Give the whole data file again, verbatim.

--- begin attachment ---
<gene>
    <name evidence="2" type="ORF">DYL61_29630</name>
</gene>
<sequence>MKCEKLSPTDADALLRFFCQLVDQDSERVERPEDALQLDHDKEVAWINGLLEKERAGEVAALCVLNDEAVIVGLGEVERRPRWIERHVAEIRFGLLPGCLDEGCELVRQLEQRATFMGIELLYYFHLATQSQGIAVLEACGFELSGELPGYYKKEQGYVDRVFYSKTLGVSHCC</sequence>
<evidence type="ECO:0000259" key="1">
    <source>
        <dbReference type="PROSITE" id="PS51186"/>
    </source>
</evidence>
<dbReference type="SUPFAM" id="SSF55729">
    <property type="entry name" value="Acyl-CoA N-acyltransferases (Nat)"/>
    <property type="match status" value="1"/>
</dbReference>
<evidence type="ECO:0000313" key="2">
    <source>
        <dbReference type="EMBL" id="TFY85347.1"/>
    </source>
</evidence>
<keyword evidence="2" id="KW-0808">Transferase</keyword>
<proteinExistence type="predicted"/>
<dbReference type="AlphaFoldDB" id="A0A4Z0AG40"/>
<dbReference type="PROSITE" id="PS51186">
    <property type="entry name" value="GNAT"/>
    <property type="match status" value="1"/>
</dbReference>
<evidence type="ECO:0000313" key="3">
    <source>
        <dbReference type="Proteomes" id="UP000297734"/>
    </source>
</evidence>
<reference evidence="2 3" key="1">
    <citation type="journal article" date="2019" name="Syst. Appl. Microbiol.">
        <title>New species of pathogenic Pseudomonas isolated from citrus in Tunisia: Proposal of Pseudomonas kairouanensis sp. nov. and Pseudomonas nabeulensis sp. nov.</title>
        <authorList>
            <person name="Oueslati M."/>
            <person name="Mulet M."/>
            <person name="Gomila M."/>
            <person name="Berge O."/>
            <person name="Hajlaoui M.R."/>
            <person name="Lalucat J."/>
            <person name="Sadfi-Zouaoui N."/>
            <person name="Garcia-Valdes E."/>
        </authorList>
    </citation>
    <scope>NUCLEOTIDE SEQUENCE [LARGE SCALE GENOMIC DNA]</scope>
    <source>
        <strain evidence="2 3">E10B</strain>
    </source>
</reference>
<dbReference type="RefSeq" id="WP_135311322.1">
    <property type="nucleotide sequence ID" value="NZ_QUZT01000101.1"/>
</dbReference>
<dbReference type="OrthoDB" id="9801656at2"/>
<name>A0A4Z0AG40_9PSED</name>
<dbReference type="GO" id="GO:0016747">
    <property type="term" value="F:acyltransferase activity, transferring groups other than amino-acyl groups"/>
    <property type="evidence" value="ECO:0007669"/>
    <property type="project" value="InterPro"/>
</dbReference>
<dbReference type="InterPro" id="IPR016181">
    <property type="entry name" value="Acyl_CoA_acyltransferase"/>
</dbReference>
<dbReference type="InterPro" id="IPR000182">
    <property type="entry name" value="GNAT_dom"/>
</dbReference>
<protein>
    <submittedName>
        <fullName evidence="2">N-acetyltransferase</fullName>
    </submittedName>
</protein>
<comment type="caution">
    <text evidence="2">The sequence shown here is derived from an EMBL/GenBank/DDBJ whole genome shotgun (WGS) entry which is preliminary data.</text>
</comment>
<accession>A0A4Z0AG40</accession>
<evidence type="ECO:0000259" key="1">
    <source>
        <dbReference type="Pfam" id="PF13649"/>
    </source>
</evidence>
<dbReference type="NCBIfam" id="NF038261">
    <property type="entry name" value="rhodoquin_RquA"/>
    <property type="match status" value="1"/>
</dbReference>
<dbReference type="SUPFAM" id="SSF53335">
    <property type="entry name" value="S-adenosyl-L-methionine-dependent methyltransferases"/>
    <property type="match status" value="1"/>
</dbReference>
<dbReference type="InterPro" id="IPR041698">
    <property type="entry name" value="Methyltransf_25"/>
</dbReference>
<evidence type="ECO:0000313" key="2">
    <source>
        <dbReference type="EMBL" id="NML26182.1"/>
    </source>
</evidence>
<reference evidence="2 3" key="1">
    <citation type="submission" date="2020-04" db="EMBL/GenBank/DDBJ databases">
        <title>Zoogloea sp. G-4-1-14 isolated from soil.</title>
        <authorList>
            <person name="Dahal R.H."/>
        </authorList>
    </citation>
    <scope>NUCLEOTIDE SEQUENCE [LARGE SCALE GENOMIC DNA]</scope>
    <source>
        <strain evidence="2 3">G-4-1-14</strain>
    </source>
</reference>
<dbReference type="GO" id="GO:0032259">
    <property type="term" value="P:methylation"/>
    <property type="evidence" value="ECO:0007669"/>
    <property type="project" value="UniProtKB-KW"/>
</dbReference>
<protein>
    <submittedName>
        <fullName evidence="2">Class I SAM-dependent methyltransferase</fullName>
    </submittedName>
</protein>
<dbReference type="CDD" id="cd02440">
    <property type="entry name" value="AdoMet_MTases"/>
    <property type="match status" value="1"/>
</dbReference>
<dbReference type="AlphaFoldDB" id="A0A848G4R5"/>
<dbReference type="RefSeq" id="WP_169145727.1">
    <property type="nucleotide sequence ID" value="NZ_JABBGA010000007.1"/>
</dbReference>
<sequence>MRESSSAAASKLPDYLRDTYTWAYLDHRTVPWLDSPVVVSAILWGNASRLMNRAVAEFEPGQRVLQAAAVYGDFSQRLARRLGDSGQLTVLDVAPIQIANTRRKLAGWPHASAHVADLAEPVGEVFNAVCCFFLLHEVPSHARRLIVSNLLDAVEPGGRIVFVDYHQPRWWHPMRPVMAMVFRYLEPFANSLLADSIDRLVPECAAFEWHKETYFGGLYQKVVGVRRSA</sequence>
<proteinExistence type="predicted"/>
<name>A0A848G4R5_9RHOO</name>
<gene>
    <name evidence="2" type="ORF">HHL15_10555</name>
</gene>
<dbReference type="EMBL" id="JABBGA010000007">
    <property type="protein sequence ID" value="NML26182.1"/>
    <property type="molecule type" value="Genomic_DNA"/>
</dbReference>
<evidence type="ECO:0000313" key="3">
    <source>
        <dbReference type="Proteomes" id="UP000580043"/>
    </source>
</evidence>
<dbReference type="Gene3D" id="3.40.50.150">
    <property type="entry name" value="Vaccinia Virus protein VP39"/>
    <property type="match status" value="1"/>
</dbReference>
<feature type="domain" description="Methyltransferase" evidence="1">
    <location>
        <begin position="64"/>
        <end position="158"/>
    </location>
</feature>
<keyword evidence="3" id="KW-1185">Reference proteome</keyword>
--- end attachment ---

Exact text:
<gene>
    <name evidence="2" type="ORF">DYL61_29630</name>
</gene>
<sequence>MKCEKLSPTDADALLRFFCQLVDQDSERVERPEDALQLDHDKEVAWINGLLEKERAGEVAALCVLNDEAVIVGLGEVERRPRWIERHVAEIRFGLLPGCLDEGCELVRQLEQRATFMGIELLYYFHLATQSQGIAVLEACGFELSGELPGYYKKEQGYVDRVFYSKTLGVSHCC</sequence>
<evidence type="ECO:0000259" key="1">
    <source>
        <dbReference type="PROSITE" id="PS51186"/>
    </source>
</evidence>
<dbReference type="SUPFAM" id="SSF55729">
    <property type="entry name" value="Acyl-CoA N-acyltransferases (Nat)"/>
    <property type="match status" value="1"/>
</dbReference>
<evidence type="ECO:0000313" key="2">
    <source>
        <dbReference type="EMBL" id="TFY85347.1"/>
    </source>
</evidence>
<keyword evidence="2" id="KW-0808">Transferase</keyword>
<proteinExistence type="predicted"/>
<dbReference type="AlphaFoldDB" id="A0A4Z0AG40"/>
<dbReference type="PROSITE" id="PS51186">
    <property type="entry name" value="GNAT"/>
    <property type="match status" value="1"/>
</dbReference>
<evidence type="ECO:0000313" key="3">
    <source>
        <dbReference type="Proteomes" id="UP000297734"/>
    </source>
</evidence>
<reference evidence="2 3" key="1">
    <citation type="journal article" date="2019" name="Syst. Appl. Microbiol.">
        <title>New species of pathogenic Pseudomonas isolated from citrus in Tunisia: Proposal of Pseudomonas kairouanensis sp. nov. and Pseudomonas nabeulensis sp. nov.</title>
        <authorList>
            <person name="Oueslati M."/>
            <person name="Mulet M."/>
            <person name="Gomila M."/>
            <person name="Berge O."/>
            <person name="Hajlaoui M.R."/>
            <person name="Lalucat J."/>
            <person name="Sadfi-Zouaoui N."/>
            <person name="Garcia-Valdes E."/>
        </authorList>
    </citation>
    <scope>NUCLEOTIDE SEQUENCE [LARGE SCALE GENOMIC DNA]</scope>
    <source>
        <strain evidence="2 3">E10B</strain>
    </source>
</reference>
<dbReference type="RefSeq" id="WP_135311322.1">
    <property type="nucleotide sequence ID" value="NZ_QUZT01000101.1"/>
</dbReference>
<dbReference type="OrthoDB" id="9801656at2"/>
<name>A0A4Z0AG40_9PSED</name>
<dbReference type="GO" id="GO:0016747">
    <property type="term" value="F:acyltransferase activity, transferring groups other than amino-acyl groups"/>
    <property type="evidence" value="ECO:0007669"/>
    <property type="project" value="InterPro"/>
</dbReference>
<dbReference type="InterPro" id="IPR016181">
    <property type="entry name" value="Acyl_CoA_acyltransferase"/>
</dbReference>
<dbReference type="InterPro" id="IPR000182">
    <property type="entry name" value="GNAT_dom"/>
</dbReference>
<protein>
    <submittedName>
        <fullName evidence="2">N-acetyltransferase</fullName>
    </submittedName>
</protein>
<comment type="caution">
    <text evidence="2">The sequence shown here is derived from an EMBL/GenBank/DDBJ whole genome shotgun (WGS) entry which is preliminary data.</text>
</comment>
<accession>A0A4Z0AG40</accession>
<evidence type="ECO:0000259" key="1">
    <source>
        <dbReference type="Pfam" id="PF13649"/>
    </source>
</evidence>
<dbReference type="NCBIfam" id="NF038261">
    <property type="entry name" value="rhodoquin_RquA"/>
    <property type="match status" value="1"/>
</dbReference>
<dbReference type="SUPFAM" id="SSF53335">
    <property type="entry name" value="S-adenosyl-L-methionine-dependent methyltransferases"/>
    <property type="match status" value="1"/>
</dbReference>
<dbReference type="InterPro" id="IPR041698">
    <property type="entry name" value="Methyltransf_25"/>
</dbReference>
<evidence type="ECO:0000313" key="2">
    <source>
        <dbReference type="EMBL" id="NML26182.1"/>
    </source>
</evidence>
<reference evidence="2 3" key="1">
    <citation type="submission" date="2020-04" db="EMBL/GenBank/DDBJ databases">
        <title>Zoogloea sp. G-4-1-14 isolated from soil.</title>
        <authorList>
            <person name="Dahal R.H."/>
        </authorList>
    </citation>
    <scope>NUCLEOTIDE SEQUENCE [LARGE SCALE GENOMIC DNA]</scope>
    <source>
        <strain evidence="2 3">G-4-1-14</strain>
    </source>
</reference>
<dbReference type="GO" id="GO:0032259">
    <property type="term" value="P:methylation"/>
    <property type="evidence" value="ECO:0007669"/>
    <property type="project" value="UniProtKB-KW"/>
</dbReference>
<protein>
    <submittedName>
        <fullName evidence="2">Class I SAM-dependent methyltransferase</fullName>
    </submittedName>
</protein>
<dbReference type="CDD" id="cd02440">
    <property type="entry name" value="AdoMet_MTases"/>
    <property type="match status" value="1"/>
</dbReference>
<dbReference type="AlphaFoldDB" id="A0A848G4R5"/>
<dbReference type="RefSeq" id="WP_169145727.1">
    <property type="nucleotide sequence ID" value="NZ_JABBGA010000007.1"/>
</dbReference>
<sequence>MRESSSAAASKLPDYLRDTYTWAYLDHRTVPWLDSPVVVSAILWGNASRLMNRAVAEFEPGQRVLQAAAVYGDFSQRLARRLGDSGQLTVLDVAPIQIANTRRKLAGWPHASAHVADLAEPVGEVFNAVCCFFLLHEVPSHARRLIVSNLLDAVEPGGRIVFVDYHQPRWWHPMRPVMAMVFRYLEPFANSLLADSIDRLVPECAAFEWHKETYFGGLYQKVVGVRRSA</sequence>
<proteinExistence type="predicted"/>
<name>A0A848G4R5_9RHOO</name>
<gene>
    <name evidence="2" type="ORF">HHL15_10555</name>
</gene>
<dbReference type="EMBL" id="JABBGA010000007">
    <property type="protein sequence ID" value="NML26182.1"/>
    <property type="molecule type" value="Genomic_DNA"/>
</dbReference>
<evidence type="ECO:0000313" key="3">
    <source>
        <dbReference type="Proteomes" id="UP000580043"/>
    </source>
</evidence>
<dbReference type="Gene3D" id="3.40.50.150">
    <property type="entry name" value="Vaccinia Virus protein VP39"/>
    <property type="match status" value="1"/>
</dbReference>
<feature type="domain" description="Methyltransferase" evidence="1">
    <location>
        <begin position="64"/>
        <end position="158"/>
    </location>
</feature>
<keyword evidence="3" id="KW-1185">Reference proteome</keyword>